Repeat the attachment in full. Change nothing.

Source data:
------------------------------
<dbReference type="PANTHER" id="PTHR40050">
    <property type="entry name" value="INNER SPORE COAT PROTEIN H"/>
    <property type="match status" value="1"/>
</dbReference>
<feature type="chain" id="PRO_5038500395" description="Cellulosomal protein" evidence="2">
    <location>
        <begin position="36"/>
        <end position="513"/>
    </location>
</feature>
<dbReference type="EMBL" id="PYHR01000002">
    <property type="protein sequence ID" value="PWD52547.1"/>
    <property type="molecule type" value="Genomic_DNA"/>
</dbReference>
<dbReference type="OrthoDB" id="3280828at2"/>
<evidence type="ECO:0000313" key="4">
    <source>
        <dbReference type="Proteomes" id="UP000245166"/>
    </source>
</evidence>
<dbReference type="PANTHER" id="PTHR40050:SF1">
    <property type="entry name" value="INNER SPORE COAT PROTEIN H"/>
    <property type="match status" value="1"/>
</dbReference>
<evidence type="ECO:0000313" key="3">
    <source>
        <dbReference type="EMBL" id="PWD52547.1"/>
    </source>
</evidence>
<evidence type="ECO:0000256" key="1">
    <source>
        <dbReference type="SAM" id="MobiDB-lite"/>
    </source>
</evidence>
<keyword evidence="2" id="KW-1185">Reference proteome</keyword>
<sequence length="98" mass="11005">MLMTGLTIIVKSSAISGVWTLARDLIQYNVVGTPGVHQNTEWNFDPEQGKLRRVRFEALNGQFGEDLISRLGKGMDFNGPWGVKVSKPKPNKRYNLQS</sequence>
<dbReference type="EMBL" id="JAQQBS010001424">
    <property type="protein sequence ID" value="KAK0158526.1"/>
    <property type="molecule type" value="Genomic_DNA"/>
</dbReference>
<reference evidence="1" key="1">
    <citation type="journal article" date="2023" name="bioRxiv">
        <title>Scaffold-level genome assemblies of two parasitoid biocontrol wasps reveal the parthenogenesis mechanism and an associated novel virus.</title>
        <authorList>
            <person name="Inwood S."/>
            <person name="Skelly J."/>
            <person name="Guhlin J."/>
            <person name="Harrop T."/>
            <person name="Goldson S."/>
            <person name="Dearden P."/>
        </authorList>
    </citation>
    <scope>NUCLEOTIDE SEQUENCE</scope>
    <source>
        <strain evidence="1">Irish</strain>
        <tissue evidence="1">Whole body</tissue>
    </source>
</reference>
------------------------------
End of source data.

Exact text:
<dbReference type="PANTHER" id="PTHR40050">
    <property type="entry name" value="INNER SPORE COAT PROTEIN H"/>
    <property type="match status" value="1"/>
</dbReference>
<feature type="chain" id="PRO_5038500395" description="Cellulosomal protein" evidence="2">
    <location>
        <begin position="36"/>
        <end position="513"/>
    </location>
</feature>
<dbReference type="EMBL" id="PYHR01000002">
    <property type="protein sequence ID" value="PWD52547.1"/>
    <property type="molecule type" value="Genomic_DNA"/>
</dbReference>
<dbReference type="OrthoDB" id="3280828at2"/>
<evidence type="ECO:0000313" key="4">
    <source>
        <dbReference type="Proteomes" id="UP000245166"/>
    </source>
</evidence>
<dbReference type="PANTHER" id="PTHR40050:SF1">
    <property type="entry name" value="INNER SPORE COAT PROTEIN H"/>
    <property type="match status" value="1"/>
</dbReference>
<evidence type="ECO:0000313" key="3">
    <source>
        <dbReference type="EMBL" id="PWD52547.1"/>
    </source>
</evidence>
<evidence type="ECO:0000256" key="1">
    <source>
        <dbReference type="SAM" id="MobiDB-lite"/>
    </source>
</evidence>
<keyword evidence="2" id="KW-1185">Reference proteome</keyword>
<sequence length="98" mass="11005">MLMTGLTIIVKSSAISGVWTLARDLIQYNVVGTPGVHQNTEWNFDPEQGKLRRVRFEALNGQFGEDLISRLGKGMDFNGPWGVKVSKPKPNKRYNLQS</sequence>
<dbReference type="EMBL" id="JAQQBS010001424">
    <property type="protein sequence ID" value="KAK0158526.1"/>
    <property type="molecule type" value="Genomic_DNA"/>
</dbReference>
<reference evidence="1" key="1">
    <citation type="journal article" date="2023" name="bioRxiv">
        <title>Scaffold-level genome assemblies of two parasitoid biocontrol wasps reveal the parthenogenesis mechanism and an associated novel virus.</title>
        <authorList>
            <person name="Inwood S."/>
            <person name="Skelly J."/>
            <person name="Guhlin J."/>
            <person name="Harrop T."/>
            <person name="Goldson S."/>
            <person name="Dearden P."/>
        </authorList>
    </citation>
    <scope>NUCLEOTIDE SEQUENCE</scope>
    <source>
        <strain evidence="1">Irish</strain>
        <tissue evidence="1">Whole body</tissue>
    </source>
</reference>